To those who say we should only focus on climate change mitigation, and should not talk about adaptation because that concedes defeat, well, sorry, but Cop15 was our Rock Bottom moment. At Copenhagen we took a beating from the “beasts” of selfishness, ignorance, and hubris in its full Greek etymolgical sense derived fom hybris – violence. But at least it unmasks the Powers. It shows us that the work henceforth is both the outer stuff of a global green new deal but also the inner work that might render future humankind adapted to facing what, if the science that Cop15 has “noted” is right, is being brought upon us. This in my view is the kind of politics that liberation theology is about, and conscientisation pedagogy. It is about digging out the channels into which subsequent mainstream political process might be able to flow.
Such pioneers as Paulo Freire and Erich Fromm speak of as laying the ground for “full humanisation” of the human condition”.
I agree with Alastair’s analysis, but only up to a point. How can ‘the electorate’ put it’s house in order if it’s still cheaper to run a car than take public transport, or if all the energy companies are privatised? If we have little control of the major financial institutions we own? There’s a danger of a lifestylism being evoked that lets the State and the political institutions off the hook. There’s a danger of a sort of spiritual privatism that evokes spiritual development but restreats from public political action, this is a false distinction. We need both especially as we have now ‘unmasked the Powers’.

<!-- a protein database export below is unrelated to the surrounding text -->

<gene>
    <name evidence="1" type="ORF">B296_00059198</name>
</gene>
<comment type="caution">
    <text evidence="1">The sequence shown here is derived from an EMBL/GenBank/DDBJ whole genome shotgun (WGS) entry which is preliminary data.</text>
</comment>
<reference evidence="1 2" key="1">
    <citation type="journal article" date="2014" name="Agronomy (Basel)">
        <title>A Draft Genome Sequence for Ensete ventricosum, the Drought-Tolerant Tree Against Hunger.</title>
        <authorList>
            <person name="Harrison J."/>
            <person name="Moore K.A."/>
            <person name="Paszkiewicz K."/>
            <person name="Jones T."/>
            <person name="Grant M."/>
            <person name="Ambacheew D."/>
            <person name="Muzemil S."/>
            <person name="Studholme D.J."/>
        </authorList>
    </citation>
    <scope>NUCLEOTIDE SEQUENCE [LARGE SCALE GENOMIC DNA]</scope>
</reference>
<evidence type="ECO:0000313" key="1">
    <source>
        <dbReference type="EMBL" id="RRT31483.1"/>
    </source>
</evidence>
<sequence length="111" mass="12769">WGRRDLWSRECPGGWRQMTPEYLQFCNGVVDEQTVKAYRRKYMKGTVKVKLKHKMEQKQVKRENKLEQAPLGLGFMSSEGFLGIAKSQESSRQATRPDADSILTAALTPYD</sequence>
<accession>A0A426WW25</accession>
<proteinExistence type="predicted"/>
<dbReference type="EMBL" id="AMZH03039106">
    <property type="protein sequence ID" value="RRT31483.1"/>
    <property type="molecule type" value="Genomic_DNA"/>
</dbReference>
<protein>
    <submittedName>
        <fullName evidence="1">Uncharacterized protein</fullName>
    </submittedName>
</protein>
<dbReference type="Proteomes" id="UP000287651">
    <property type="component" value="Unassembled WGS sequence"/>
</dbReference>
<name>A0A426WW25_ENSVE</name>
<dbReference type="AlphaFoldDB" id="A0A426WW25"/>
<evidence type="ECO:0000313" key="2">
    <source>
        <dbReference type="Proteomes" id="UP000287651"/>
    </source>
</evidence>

Some activists have described COP15 as when the environmental movement ‘came of age’. I think we are still hopelessly naive. This description personifies this political immaturity:
“While those closing, dramatic moments in Copenhagen were definitive and emblematic, the process leading up to them was already quite revealing. Many complaints have been heard (and will be heard) about the CoP-15 process, the delays, the procedural wrangling. Strangely, I found it all a sign of progress — at least, from the standpoint of equity and democracy in global governance. The CoP-15 process reminded of nothing so much as the U.S. Senate, where all U.S. states have equal representation, regardless of their size, population, or wealth, and every Senator has an equal capacity to disrupt or smooth the proceedings with filibusters or smart behind-the-scenes deal-making. This makes for challenges when trying to take tough decisions, but it is, in purely political terms, highly democratic. ”
Other comments and input are welcome as we try and make sense of where to go from here.